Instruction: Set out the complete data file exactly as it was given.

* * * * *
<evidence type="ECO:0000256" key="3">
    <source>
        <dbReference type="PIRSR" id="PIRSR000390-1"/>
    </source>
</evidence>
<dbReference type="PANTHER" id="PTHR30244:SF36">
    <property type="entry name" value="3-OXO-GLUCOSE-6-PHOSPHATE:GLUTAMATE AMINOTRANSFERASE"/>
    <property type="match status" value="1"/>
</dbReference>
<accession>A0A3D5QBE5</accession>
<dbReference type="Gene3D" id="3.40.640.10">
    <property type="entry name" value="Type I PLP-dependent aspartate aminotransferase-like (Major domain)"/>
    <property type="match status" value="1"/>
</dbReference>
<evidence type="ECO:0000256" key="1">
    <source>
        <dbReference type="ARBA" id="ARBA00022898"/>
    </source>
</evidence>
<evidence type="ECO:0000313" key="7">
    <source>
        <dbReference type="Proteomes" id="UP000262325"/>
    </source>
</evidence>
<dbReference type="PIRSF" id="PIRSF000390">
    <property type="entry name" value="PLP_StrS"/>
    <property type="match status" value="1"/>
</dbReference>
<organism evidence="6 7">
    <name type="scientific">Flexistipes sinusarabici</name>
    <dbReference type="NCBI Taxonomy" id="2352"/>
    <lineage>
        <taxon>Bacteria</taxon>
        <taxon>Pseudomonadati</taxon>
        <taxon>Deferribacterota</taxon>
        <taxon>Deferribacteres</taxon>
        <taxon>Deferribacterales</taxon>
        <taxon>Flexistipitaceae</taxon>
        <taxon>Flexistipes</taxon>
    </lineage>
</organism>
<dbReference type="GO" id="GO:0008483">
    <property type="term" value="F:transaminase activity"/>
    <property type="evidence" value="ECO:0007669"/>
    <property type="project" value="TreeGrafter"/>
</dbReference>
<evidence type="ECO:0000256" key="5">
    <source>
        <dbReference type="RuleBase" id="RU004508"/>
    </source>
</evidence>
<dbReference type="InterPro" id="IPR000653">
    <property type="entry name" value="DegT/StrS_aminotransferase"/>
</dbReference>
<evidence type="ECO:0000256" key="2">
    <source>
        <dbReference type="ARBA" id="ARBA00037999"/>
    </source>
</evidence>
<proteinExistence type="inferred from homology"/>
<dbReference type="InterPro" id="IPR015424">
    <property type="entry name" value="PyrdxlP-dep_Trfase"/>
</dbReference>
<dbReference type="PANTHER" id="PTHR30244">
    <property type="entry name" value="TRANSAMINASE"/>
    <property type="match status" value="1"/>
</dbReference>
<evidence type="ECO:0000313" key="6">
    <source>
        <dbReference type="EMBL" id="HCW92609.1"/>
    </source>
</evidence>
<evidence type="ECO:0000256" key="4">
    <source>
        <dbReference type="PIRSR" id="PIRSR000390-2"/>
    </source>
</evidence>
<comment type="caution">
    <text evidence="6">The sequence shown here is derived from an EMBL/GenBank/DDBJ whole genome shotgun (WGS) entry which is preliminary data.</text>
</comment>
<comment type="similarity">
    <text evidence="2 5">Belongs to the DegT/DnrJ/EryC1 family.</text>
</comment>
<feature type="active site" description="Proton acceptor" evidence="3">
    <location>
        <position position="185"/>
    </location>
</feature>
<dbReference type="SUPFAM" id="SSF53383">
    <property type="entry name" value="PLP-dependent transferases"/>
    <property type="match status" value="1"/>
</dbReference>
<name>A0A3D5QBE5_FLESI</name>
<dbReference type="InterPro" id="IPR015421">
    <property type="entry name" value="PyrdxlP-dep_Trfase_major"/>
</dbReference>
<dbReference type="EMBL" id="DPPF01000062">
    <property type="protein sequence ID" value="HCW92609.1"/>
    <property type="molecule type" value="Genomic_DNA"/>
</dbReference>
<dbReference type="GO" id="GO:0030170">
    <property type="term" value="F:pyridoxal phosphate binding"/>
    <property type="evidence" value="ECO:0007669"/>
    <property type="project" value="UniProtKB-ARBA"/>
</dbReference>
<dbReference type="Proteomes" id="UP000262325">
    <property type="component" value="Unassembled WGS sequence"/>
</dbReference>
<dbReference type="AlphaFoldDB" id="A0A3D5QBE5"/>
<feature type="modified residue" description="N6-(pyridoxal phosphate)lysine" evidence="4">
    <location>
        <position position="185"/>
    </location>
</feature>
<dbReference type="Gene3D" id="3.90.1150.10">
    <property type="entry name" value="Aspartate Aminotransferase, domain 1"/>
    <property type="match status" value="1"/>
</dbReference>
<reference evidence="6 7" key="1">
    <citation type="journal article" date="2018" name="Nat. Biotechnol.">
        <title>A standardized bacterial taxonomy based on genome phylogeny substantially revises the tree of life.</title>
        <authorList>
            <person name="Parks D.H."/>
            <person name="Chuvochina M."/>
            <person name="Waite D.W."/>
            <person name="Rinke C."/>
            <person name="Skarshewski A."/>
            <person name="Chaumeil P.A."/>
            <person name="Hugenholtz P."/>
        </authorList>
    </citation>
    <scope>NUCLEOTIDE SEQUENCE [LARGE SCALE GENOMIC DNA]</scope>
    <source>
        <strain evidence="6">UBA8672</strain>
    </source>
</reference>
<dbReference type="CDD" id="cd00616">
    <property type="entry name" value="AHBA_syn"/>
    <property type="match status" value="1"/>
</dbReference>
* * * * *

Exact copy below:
<evidence type="ECO:0000256" key="3">
    <source>
        <dbReference type="PIRSR" id="PIRSR000390-1"/>
    </source>
</evidence>
<dbReference type="PANTHER" id="PTHR30244:SF36">
    <property type="entry name" value="3-OXO-GLUCOSE-6-PHOSPHATE:GLUTAMATE AMINOTRANSFERASE"/>
    <property type="match status" value="1"/>
</dbReference>
<accession>A0A3D5QBE5</accession>
<dbReference type="Gene3D" id="3.40.640.10">
    <property type="entry name" value="Type I PLP-dependent aspartate aminotransferase-like (Major domain)"/>
    <property type="match status" value="1"/>
</dbReference>
<evidence type="ECO:0000256" key="1">
    <source>
        <dbReference type="ARBA" id="ARBA00022898"/>
    </source>
</evidence>
<evidence type="ECO:0000313" key="7">
    <source>
        <dbReference type="Proteomes" id="UP000262325"/>
    </source>
</evidence>
<dbReference type="PIRSF" id="PIRSF000390">
    <property type="entry name" value="PLP_StrS"/>
    <property type="match status" value="1"/>
</dbReference>
<organism evidence="6 7">
    <name type="scientific">Flexistipes sinusarabici</name>
    <dbReference type="NCBI Taxonomy" id="2352"/>
    <lineage>
        <taxon>Bacteria</taxon>
        <taxon>Pseudomonadati</taxon>
        <taxon>Deferribacterota</taxon>
        <taxon>Deferribacteres</taxon>
        <taxon>Deferribacterales</taxon>
        <taxon>Flexistipitaceae</taxon>
        <taxon>Flexistipes</taxon>
    </lineage>
</organism>
<dbReference type="GO" id="GO:0008483">
    <property type="term" value="F:transaminase activity"/>
    <property type="evidence" value="ECO:0007669"/>
    <property type="project" value="TreeGrafter"/>
</dbReference>
<evidence type="ECO:0000256" key="5">
    <source>
        <dbReference type="RuleBase" id="RU004508"/>
    </source>
</evidence>
<dbReference type="InterPro" id="IPR000653">
    <property type="entry name" value="DegT/StrS_aminotransferase"/>
</dbReference>
<evidence type="ECO:0000256" key="2">
    <source>
        <dbReference type="ARBA" id="ARBA00037999"/>
    </source>
</evidence>
<proteinExistence type="inferred from homology"/>
<dbReference type="InterPro" id="IPR015424">
    <property type="entry name" value="PyrdxlP-dep_Trfase"/>
</dbReference>
<dbReference type="PANTHER" id="PTHR30244">
    <property type="entry name" value="TRANSAMINASE"/>
    <property type="match status" value="1"/>
</dbReference>
<evidence type="ECO:0000313" key="6">
    <source>
        <dbReference type="EMBL" id="HCW92609.1"/>
    </source>
</evidence>
<evidence type="ECO:0000256" key="4">
    <source>
        <dbReference type="PIRSR" id="PIRSR000390-2"/>
    </source>
</evidence>
<comment type="caution">
    <text evidence="6">The sequence shown here is derived from an EMBL/GenBank/DDBJ whole genome shotgun (WGS) entry which is preliminary data.</text>
</comment>
<comment type="similarity">
    <text evidence="2 5">Belongs to the DegT/DnrJ/EryC1 family.</text>
</comment>
<feature type="active site" description="Proton acceptor" evidence="3">
    <location>
        <position position="185"/>
    </location>
</feature>
<dbReference type="SUPFAM" id="SSF53383">
    <property type="entry name" value="PLP-dependent transferases"/>
    <property type="match status" value="1"/>
</dbReference>
<name>A0A3D5QBE5_FLESI</name>
<dbReference type="InterPro" id="IPR015421">
    <property type="entry name" value="PyrdxlP-dep_Trfase_major"/>
</dbReference>
<dbReference type="EMBL" id="DPPF01000062">
    <property type="protein sequence ID" value="HCW92609.1"/>
    <property type="molecule type" value="Genomic_DNA"/>
</dbReference>
<dbReference type="GO" id="GO:0030170">
    <property type="term" value="F:pyridoxal phosphate binding"/>
    <property type="evidence" value="ECO:0007669"/>
    <property type="project" value="UniProtKB-ARBA"/>
</dbReference>
<dbReference type="Proteomes" id="UP000262325">
    <property type="component" value="Unassembled WGS sequence"/>
</dbReference>
<dbReference type="AlphaFoldDB" id="A0A3D5QBE5"/>
<feature type="modified residue" description="N6-(pyridoxal phosphate)lysine" evidence="4">
    <location>
        <position position="185"/>
    </location>
</feature>
<dbReference type="Gene3D" id="3.90.1150.10">
    <property type="entry name" value="Aspartate Aminotransferase, domain 1"/>
    <property type="match status" value="1"/>
</dbReference>
<reference evidence="6 7" key="1">
    <citation type="journal article" date="2018" name="Nat. Biotechnol.">
        <title>A standardized bacterial taxonomy based on genome phylogeny substantially revises the tree of life.</title>
        <authorList>
            <person name="Parks D.H."/>
            <person name="Chuvochina M."/>
            <person name="Waite D.W."/>
            <person name="Rinke C."/>
            <person name="Skarshewski A."/>
            <person name="Chaumeil P.A."/>
            <person name="Hugenholtz P."/>
        </authorList>
    </citation>
    <scope>NUCLEOTIDE SEQUENCE [LARGE SCALE GENOMIC DNA]</scope>
    <source>
        <strain evidence="6">UBA8672</strain>
    </source>
</reference>
<dbReference type="CDD" id="cd00616">
    <property type="entry name" value="AHBA_syn"/>
    <property type="match status" value="1"/>
</dbReference>